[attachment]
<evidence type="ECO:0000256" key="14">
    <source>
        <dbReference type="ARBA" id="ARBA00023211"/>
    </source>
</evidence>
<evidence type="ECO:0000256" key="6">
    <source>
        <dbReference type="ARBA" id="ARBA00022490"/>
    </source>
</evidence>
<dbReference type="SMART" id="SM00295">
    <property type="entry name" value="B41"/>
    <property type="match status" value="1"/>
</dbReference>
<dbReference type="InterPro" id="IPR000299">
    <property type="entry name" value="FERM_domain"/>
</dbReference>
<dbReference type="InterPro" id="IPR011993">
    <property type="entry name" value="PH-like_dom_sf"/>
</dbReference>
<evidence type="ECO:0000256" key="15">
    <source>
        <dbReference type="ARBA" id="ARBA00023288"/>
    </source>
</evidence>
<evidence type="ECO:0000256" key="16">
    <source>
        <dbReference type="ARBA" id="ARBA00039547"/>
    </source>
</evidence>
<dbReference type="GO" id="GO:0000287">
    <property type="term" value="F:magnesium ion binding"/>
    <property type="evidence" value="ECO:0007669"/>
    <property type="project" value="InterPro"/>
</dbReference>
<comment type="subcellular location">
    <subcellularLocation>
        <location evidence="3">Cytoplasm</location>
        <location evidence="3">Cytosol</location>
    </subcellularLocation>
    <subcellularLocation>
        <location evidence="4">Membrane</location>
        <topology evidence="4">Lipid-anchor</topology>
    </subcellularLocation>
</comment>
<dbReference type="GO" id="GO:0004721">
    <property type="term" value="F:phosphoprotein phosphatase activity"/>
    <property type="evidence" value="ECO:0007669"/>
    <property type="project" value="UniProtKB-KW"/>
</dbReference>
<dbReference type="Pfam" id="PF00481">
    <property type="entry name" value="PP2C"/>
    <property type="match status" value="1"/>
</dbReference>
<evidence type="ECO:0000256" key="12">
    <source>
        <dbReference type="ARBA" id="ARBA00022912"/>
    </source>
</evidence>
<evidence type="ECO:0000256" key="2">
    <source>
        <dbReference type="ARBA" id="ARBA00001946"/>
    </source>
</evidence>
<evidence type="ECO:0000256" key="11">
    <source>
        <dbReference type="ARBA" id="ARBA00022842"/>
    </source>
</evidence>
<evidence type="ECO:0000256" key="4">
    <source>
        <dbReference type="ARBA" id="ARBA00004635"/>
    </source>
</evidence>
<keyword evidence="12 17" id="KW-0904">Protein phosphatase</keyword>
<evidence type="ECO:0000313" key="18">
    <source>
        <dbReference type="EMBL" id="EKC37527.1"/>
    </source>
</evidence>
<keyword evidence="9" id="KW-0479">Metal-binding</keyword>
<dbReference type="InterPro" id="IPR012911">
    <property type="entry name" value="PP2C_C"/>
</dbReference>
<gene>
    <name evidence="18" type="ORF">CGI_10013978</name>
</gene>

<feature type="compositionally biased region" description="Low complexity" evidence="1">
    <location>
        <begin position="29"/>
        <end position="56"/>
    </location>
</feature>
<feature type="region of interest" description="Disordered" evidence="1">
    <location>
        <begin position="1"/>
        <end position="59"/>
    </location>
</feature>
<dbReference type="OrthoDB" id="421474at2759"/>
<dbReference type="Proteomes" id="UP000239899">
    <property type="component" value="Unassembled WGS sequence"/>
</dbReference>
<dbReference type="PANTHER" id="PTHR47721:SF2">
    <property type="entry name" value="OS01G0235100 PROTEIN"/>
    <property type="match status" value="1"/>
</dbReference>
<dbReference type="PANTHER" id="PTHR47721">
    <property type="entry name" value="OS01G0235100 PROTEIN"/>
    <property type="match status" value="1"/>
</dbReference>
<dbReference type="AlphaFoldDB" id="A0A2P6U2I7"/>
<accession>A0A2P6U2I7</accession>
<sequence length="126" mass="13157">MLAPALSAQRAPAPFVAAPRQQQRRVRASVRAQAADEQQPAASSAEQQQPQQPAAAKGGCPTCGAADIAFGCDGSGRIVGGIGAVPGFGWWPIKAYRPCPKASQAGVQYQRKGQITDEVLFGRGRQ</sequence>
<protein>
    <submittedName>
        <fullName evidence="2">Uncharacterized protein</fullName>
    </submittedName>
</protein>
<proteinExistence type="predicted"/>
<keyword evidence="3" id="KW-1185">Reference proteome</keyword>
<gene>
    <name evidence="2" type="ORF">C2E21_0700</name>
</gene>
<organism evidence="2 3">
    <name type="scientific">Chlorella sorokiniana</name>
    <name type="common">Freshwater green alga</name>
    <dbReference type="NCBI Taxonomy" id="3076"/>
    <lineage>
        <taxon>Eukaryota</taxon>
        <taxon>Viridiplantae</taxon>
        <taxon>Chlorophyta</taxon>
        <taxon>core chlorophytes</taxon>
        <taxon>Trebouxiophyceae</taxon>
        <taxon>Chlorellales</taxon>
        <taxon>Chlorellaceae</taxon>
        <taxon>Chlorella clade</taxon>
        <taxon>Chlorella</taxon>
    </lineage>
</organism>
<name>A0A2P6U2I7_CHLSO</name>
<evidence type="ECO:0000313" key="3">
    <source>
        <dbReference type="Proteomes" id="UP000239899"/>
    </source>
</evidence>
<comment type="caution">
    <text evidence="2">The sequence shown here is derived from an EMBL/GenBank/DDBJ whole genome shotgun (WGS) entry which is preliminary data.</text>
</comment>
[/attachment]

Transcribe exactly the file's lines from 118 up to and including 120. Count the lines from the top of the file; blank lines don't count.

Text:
    </submittedName>
</protein>
<proteinExistence type="predicted"/>